The Greenest Workforce
The forest products industry is hiring. That may surprise many people who have associated the sector with cutbacks and mill closures.
November 29, 2012 By Monica Bailey
The forest products industry is hiring. That may surprise many people who have associated the sector with cutbacks and mill closures. However, after some difficult years, the industry has turned the corner and is once again offering solid careers.
The forest products sector now has a green and growing future. As we have previously mentioned in these pages, the Forest Products Association of Canada (FPAC) has unveiled Vision2020, an ambitious plan to propel the industry forward by improving its environmental performance by 35%, by generating an additional $20 billion in economic activity from new products and markets, and by renewing its workforce with 60,000 recruits including women, indigenous peoples and new Canadians.
The 21st-century forest products industry requires techno-savvy, innovative trailblazers who care about their future, the environment and quality of life. There is no better example than FPAC’s first recipient of the Skills Award for Indigenous Youth, Baillie Redfern. Baillie is a young Metis and graduate researcher at the University of British Columbia in the field of medicinal plant genomics. Her work focuses on the development of new bioproducts from balsam fir, including pharmaceuticals and cosmetics.
Creating smart, green, everyday consumer products from wood fibre is just one of many career avenues available in the forest products industry. In fact, no matter where in the business you work – on the mill floor as a mechanical engineer, or in the forest as a forestry technician – the jobs are part of the greenest industry in Canada.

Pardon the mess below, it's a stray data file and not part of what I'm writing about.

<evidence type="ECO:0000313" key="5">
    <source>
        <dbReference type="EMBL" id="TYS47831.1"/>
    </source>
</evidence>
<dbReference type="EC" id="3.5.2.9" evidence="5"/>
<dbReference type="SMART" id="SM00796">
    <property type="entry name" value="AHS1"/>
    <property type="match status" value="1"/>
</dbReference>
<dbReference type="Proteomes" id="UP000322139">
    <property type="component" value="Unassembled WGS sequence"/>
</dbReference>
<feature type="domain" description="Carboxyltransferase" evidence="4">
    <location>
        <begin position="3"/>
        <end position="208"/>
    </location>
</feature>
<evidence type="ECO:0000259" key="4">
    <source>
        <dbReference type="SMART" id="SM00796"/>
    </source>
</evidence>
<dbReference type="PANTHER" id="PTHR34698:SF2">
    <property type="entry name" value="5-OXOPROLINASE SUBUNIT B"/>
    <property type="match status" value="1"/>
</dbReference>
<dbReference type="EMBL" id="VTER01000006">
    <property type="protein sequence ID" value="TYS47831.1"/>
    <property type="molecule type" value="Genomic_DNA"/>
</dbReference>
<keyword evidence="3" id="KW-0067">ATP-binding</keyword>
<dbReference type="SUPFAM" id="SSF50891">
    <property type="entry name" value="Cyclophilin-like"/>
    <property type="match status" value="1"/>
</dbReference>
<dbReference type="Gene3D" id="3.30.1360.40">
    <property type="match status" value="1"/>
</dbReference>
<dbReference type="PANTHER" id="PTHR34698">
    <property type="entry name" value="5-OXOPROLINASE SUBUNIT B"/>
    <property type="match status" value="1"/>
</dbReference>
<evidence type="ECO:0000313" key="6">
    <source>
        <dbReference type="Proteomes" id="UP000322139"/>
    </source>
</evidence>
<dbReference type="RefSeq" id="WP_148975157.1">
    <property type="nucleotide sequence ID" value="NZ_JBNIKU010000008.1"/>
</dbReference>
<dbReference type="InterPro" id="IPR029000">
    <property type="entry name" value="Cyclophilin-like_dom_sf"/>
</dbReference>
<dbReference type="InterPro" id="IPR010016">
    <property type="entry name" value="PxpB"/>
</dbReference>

That’s because unlike minerals and oil, forests are renewable – we are part of nature’s cycle and regenerate whatever is harvested. The forest industry has world-class environmental credentials, including the most certified forests in the world, a decrease of more than 70% in greenhouse gas emissions since 1990 and a partnership with environmental groups under the Canadian Boreal Forest Agreement. The sector is producing more and more bioenergy at mill sites and selling excess electricity to the grid. And the list goes on.
There is also a long list of jobs to be filled – millwrights, electricians, international sales staff, truck drivers, foresters, chemists, engineers and more. A major challenge remains the need to compete with other sectors, especially the oil patch for skilled labour. To attract workers, the sector intends to highlight its impressive track record for accommodating work-life balance, which includes flexible work hours, skills and training development, career growth, community life, and the ability to have dinner at home should you want to without the burden of flying off to work camps.
Still, we recognize the need for additional strategies to reach out to women, aboriginals and new Canadians. Look for a new initiative to be announced early next year, expected in February at the Paper Week job fair in Montreal. Let there be no doubt – Canada’s forest products industry is on the move and eager to welcome new employees to be part of Canada’s greenest workforce.
Monica Bailey is director, communications and member relations, for FPAC. She is responsible for the strategic development and implementation of FPAC’s communications, new media, marketing and promotions activities.
Print this page